I remember the day like it was yesterday. Actually, it was two months ago. The day after this year’s Decatur Book Festival. I was driving north on I-75, following Shelley from Atlanta back to Chattanooga. This cool music filled the air on the Sunday mid-morning NPR station. It sounded like a band influenced by The Grateful Dead with the aloof lead solo licks, the reverb, the very title of the song, “Easy Plateau.” Who was it?
The DJ said, Ryan Adams. From his Cold Roses CD. Ryan Adams? A friend had shared with me his whole Ryan Adams discography, but I’d never really given him a chance, and had always associated him with Brian Adams. I vaguely knew they weren’t the same artists. I never really liked “Cuts Like a Knife” by Brian Adams in the late 80s, or whenever that song was overplayed.
To say I came late to the party late on the phenomenon otherwise known as Ryan Adams surely does not come as a shock. Come to find out, he writes and plays country, blues, blues rock, bluegrass, pop-country-alt-rock, and he’s even got a 2003 heavy rock album. That one loses many of the qualities that otherwise make Ryan Adams distinctive. Here’s what Twang Nation had to say about an appearance of Adams’ on The David Letterman Show. He’s been on the show several times. Here’s a really nice take of “Lucky Now.”
For someone like me, coming late to the party, you start with the beginning and work your way down. You sort of get a sense of the seasoned, higher-profile, more mature artist, and as you work your way down you get a clearer sense of the evolution. But it’s bigger picture, flying from a higher view, I guess. When you’ve been an early loyalist, you may not like certain new directions. You may think, for instance, that Ryan Adams hasn’t really “done anything” since Jacksonville City Nights or Heartbreaker, as someone recently told me. But Jacksonville City Nights is so 1998, am I right? Lots of great songs that for the past seven or eight weeks I just can’t seem to get enough of. Here’s what I love:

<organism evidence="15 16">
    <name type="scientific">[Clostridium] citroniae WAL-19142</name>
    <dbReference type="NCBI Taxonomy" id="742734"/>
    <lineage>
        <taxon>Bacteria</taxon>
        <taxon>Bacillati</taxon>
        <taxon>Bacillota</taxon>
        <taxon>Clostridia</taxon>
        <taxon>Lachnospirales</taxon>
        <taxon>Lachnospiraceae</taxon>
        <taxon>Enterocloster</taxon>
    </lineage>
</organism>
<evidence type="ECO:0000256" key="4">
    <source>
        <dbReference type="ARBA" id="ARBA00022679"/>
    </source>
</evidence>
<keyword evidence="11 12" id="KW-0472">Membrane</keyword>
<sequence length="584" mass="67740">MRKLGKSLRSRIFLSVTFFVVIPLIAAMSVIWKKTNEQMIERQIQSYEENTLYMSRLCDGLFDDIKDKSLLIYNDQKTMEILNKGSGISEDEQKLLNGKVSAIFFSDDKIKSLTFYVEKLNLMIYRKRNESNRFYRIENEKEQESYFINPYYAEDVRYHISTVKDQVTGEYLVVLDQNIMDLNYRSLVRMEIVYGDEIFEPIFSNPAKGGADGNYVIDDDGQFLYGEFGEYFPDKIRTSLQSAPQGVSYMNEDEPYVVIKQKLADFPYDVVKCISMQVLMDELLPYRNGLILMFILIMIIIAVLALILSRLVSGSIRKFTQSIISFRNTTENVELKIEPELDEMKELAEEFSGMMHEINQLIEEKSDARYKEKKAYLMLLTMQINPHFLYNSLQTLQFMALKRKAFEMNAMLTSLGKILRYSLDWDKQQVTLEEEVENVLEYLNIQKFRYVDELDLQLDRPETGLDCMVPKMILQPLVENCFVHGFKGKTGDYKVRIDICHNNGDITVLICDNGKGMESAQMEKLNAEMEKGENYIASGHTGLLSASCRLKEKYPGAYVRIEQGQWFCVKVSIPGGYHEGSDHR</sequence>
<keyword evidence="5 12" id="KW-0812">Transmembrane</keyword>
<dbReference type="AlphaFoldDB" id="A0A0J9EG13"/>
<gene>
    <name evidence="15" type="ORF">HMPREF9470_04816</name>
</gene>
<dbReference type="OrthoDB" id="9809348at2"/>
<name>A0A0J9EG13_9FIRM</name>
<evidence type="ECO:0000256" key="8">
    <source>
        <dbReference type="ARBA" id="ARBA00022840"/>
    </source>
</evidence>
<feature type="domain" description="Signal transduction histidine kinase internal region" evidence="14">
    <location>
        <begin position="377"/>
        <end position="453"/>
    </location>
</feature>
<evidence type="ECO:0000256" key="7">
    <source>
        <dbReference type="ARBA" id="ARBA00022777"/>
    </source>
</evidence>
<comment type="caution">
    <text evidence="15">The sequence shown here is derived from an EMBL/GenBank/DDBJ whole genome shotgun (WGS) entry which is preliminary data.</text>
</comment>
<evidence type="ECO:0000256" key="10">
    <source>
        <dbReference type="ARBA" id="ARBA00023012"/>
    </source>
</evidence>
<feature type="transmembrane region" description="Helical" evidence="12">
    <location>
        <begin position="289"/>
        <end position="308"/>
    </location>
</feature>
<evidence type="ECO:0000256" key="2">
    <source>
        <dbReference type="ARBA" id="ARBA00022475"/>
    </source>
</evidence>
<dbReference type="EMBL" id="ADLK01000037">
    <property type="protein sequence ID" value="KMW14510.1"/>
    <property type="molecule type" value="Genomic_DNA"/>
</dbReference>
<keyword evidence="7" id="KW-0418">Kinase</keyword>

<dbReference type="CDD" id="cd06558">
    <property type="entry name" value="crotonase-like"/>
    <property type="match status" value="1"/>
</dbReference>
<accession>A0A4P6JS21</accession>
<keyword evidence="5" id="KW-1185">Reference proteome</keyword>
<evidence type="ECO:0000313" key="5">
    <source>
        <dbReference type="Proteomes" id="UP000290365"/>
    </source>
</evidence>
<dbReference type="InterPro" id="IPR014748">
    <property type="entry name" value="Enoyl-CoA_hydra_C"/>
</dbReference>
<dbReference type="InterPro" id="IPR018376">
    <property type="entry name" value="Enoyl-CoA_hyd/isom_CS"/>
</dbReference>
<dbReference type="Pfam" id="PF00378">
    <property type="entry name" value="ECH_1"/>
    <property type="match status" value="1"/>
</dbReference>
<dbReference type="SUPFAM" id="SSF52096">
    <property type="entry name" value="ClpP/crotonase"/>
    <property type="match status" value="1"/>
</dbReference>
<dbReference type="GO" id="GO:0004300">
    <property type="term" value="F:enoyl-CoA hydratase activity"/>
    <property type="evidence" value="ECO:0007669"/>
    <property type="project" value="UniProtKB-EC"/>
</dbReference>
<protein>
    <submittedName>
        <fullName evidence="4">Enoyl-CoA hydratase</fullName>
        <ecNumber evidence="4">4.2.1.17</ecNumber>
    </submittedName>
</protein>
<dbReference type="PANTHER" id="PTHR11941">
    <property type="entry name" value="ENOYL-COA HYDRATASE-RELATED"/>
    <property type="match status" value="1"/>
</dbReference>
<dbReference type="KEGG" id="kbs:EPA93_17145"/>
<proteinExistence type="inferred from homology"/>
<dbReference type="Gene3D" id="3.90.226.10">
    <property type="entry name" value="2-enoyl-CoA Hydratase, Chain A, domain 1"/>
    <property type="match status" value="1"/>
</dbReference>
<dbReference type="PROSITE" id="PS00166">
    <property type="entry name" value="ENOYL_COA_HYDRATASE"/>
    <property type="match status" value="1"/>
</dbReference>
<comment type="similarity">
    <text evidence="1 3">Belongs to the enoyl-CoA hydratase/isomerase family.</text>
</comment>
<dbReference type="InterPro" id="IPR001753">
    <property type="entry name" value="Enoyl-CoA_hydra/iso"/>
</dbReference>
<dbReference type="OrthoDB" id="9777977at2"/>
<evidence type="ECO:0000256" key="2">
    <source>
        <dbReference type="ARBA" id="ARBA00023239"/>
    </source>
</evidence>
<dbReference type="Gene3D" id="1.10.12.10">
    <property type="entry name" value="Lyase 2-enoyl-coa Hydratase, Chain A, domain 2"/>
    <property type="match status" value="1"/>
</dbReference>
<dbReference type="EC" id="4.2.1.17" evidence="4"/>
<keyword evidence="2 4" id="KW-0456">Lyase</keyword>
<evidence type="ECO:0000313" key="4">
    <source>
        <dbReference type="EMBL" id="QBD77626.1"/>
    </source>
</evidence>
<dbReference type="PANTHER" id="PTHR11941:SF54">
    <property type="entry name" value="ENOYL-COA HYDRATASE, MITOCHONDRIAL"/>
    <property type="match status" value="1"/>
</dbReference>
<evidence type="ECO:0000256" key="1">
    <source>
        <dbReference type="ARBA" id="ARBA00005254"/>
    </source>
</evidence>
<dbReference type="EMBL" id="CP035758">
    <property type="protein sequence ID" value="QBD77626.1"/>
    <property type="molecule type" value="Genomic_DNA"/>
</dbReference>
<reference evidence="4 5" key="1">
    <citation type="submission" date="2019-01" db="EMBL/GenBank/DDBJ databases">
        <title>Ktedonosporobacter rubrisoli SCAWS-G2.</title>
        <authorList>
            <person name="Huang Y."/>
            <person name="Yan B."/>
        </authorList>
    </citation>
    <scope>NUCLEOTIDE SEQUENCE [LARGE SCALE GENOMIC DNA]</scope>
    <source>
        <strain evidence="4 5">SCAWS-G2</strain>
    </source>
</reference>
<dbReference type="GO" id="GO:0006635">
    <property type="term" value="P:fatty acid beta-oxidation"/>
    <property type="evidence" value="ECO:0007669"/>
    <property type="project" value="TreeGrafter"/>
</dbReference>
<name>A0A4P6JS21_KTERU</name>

Killer voice: His voice is pure. That’s what I think when I hear it. I don’t know anything about describing a voice, but he definitely has vocal range, strength, and interprets his songs. He can bellow it out, but he steps lightly and has a lot of different approaches to song, some delicate, some wistful. Always clear. For all that charisma, he often hides his eyes beneath long brown bangs. To me, the hidden eyes thing suggests he’s insecure but paradoxically at the same time demonstrates the confidence he has to execute these marvelous stories and compel a huge audience’s attention. That takes guts, even if he also seems insecure.
Great songwriting: All the way around. Everyone starts with lyrics when they mean “songwriting.” I wouldn’t say it’s his forte, but I wouldn’t call it a deficit either. Sometimes they’re killer. Sometimes they’re pretty good. Sometimes they may be a tad cliche-sounding. However, it’s his overall skill, the way the songs are constructed, produced, everything. It’s one thing to appreciate wide ranges of music. It’s completely different in being able to pull that off as a creative artist.
Adaptive: Chameleon might be a good word for it, but would you want to be compared to a lizard–albeit a colorful one–just because you were multi-talented? Well, yeah! Come to think of it, I wouldn’t mind that at all, especially in light of all this recent talk about “Niche-ing” yourself. It’s cool to see someone integrate their overall musical persona, to manage to be prolific even amongst what sounds like a lot of stress and occasional breakdowns.
“Come Pick Me Up” just slays me. Especially when I’m feeling down and maybe it’s late at night and I’ve had a beer or two. Please don’t tell me how old he was when he wrote this.